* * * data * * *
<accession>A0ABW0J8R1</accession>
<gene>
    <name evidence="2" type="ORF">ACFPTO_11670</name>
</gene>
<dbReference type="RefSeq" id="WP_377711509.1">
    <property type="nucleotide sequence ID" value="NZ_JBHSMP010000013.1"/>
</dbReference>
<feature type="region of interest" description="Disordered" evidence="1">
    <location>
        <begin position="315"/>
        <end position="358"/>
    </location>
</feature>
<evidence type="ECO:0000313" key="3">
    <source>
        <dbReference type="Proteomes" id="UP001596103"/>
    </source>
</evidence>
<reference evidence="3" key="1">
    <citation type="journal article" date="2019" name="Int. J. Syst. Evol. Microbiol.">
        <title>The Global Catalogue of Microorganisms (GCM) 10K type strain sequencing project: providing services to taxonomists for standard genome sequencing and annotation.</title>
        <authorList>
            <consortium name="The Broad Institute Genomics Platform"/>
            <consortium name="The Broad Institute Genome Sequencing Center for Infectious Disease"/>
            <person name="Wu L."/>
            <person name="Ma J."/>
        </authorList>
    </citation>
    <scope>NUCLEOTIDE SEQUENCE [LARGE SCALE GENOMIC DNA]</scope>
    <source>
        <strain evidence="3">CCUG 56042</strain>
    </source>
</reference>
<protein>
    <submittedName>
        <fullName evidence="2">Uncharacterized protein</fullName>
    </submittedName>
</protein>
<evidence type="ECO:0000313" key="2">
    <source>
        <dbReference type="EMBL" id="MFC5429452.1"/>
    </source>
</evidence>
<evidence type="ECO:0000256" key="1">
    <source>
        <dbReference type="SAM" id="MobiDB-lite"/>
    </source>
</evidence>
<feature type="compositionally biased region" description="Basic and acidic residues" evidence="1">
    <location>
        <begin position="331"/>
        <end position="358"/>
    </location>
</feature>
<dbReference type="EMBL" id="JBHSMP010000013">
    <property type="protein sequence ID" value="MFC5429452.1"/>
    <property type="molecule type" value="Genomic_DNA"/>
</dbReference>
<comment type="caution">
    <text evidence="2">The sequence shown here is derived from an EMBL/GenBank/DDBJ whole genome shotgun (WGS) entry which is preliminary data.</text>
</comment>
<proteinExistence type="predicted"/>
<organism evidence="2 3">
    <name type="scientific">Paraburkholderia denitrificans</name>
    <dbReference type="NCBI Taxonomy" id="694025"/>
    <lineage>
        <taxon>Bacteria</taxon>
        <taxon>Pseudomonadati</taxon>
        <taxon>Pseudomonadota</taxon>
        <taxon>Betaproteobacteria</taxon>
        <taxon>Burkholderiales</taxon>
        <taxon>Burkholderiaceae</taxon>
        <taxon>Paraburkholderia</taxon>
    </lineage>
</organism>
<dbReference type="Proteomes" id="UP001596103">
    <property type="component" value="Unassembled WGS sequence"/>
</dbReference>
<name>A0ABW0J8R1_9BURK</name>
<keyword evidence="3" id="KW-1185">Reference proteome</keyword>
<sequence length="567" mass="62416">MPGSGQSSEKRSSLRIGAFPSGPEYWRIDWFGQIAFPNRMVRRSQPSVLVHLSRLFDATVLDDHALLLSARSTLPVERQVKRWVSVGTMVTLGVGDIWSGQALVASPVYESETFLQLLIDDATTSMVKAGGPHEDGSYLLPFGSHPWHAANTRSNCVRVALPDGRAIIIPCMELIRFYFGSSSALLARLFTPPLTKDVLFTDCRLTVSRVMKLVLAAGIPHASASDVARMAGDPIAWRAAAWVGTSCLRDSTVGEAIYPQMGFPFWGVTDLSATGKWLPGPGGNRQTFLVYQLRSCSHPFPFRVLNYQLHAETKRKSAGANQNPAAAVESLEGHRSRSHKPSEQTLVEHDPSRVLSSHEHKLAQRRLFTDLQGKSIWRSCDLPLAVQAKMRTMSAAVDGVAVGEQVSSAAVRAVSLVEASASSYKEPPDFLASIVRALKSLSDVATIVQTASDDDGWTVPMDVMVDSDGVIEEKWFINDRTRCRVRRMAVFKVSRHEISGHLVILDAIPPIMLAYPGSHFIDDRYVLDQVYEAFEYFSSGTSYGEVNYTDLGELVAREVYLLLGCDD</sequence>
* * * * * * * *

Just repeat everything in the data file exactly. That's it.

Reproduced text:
<accession>A0ABW0J8R1</accession>
<gene>
    <name evidence="2" type="ORF">ACFPTO_11670</name>
</gene>
<dbReference type="RefSeq" id="WP_377711509.1">
    <property type="nucleotide sequence ID" value="NZ_JBHSMP010000013.1"/>
</dbReference>
<feature type="region of interest" description="Disordered" evidence="1">
    <location>
        <begin position="315"/>
        <end position="358"/>
    </location>
</feature>
<evidence type="ECO:0000313" key="3">
    <source>
        <dbReference type="Proteomes" id="UP001596103"/>
    </source>
</evidence>
<reference evidence="3" key="1">
    <citation type="journal article" date="2019" name="Int. J. Syst. Evol. Microbiol.">
        <title>The Global Catalogue of Microorganisms (GCM) 10K type strain sequencing project: providing services to taxonomists for standard genome sequencing and annotation.</title>
        <authorList>
            <consortium name="The Broad Institute Genomics Platform"/>
            <consortium name="The Broad Institute Genome Sequencing Center for Infectious Disease"/>
            <person name="Wu L."/>
            <person name="Ma J."/>
        </authorList>
    </citation>
    <scope>NUCLEOTIDE SEQUENCE [LARGE SCALE GENOMIC DNA]</scope>
    <source>
        <strain evidence="3">CCUG 56042</strain>
    </source>
</reference>
<protein>
    <submittedName>
        <fullName evidence="2">Uncharacterized protein</fullName>
    </submittedName>
</protein>
<evidence type="ECO:0000313" key="2">
    <source>
        <dbReference type="EMBL" id="MFC5429452.1"/>
    </source>
</evidence>
<evidence type="ECO:0000256" key="1">
    <source>
        <dbReference type="SAM" id="MobiDB-lite"/>
    </source>
</evidence>
<feature type="compositionally biased region" description="Basic and acidic residues" evidence="1">
    <location>
        <begin position="331"/>
        <end position="358"/>
    </location>
</feature>
<dbReference type="EMBL" id="JBHSMP010000013">
    <property type="protein sequence ID" value="MFC5429452.1"/>
    <property type="molecule type" value="Genomic_DNA"/>
</dbReference>
<comment type="caution">
    <text evidence="2">The sequence shown here is derived from an EMBL/GenBank/DDBJ whole genome shotgun (WGS) entry which is preliminary data.</text>
</comment>
<proteinExistence type="predicted"/>
<organism evidence="2 3">
    <name type="scientific">Paraburkholderia denitrificans</name>
    <dbReference type="NCBI Taxonomy" id="694025"/>
    <lineage>
        <taxon>Bacteria</taxon>
        <taxon>Pseudomonadati</taxon>
        <taxon>Pseudomonadota</taxon>
        <taxon>Betaproteobacteria</taxon>
        <taxon>Burkholderiales</taxon>
        <taxon>Burkholderiaceae</taxon>
        <taxon>Paraburkholderia</taxon>
    </lineage>
</organism>
<dbReference type="Proteomes" id="UP001596103">
    <property type="component" value="Unassembled WGS sequence"/>
</dbReference>
<name>A0ABW0J8R1_9BURK</name>
<keyword evidence="3" id="KW-1185">Reference proteome</keyword>
<sequence length="567" mass="62416">MPGSGQSSEKRSSLRIGAFPSGPEYWRIDWFGQIAFPNRMVRRSQPSVLVHLSRLFDATVLDDHALLLSARSTLPVERQVKRWVSVGTMVTLGVGDIWSGQALVASPVYESETFLQLLIDDATTSMVKAGGPHEDGSYLLPFGSHPWHAANTRSNCVRVALPDGRAIIIPCMELIRFYFGSSSALLARLFTPPLTKDVLFTDCRLTVSRVMKLVLAAGIPHASASDVARMAGDPIAWRAAAWVGTSCLRDSTVGEAIYPQMGFPFWGVTDLSATGKWLPGPGGNRQTFLVYQLRSCSHPFPFRVLNYQLHAETKRKSAGANQNPAAAVESLEGHRSRSHKPSEQTLVEHDPSRVLSSHEHKLAQRRLFTDLQGKSIWRSCDLPLAVQAKMRTMSAAVDGVAVGEQVSSAAVRAVSLVEASASSYKEPPDFLASIVRALKSLSDVATIVQTASDDDGWTVPMDVMVDSDGVIEEKWFINDRTRCRVRRMAVFKVSRHEISGHLVILDAIPPIMLAYPGSHFIDDRYVLDQVYEAFEYFSSGTSYGEVNYTDLGELVAREVYLLLGCDD</sequence>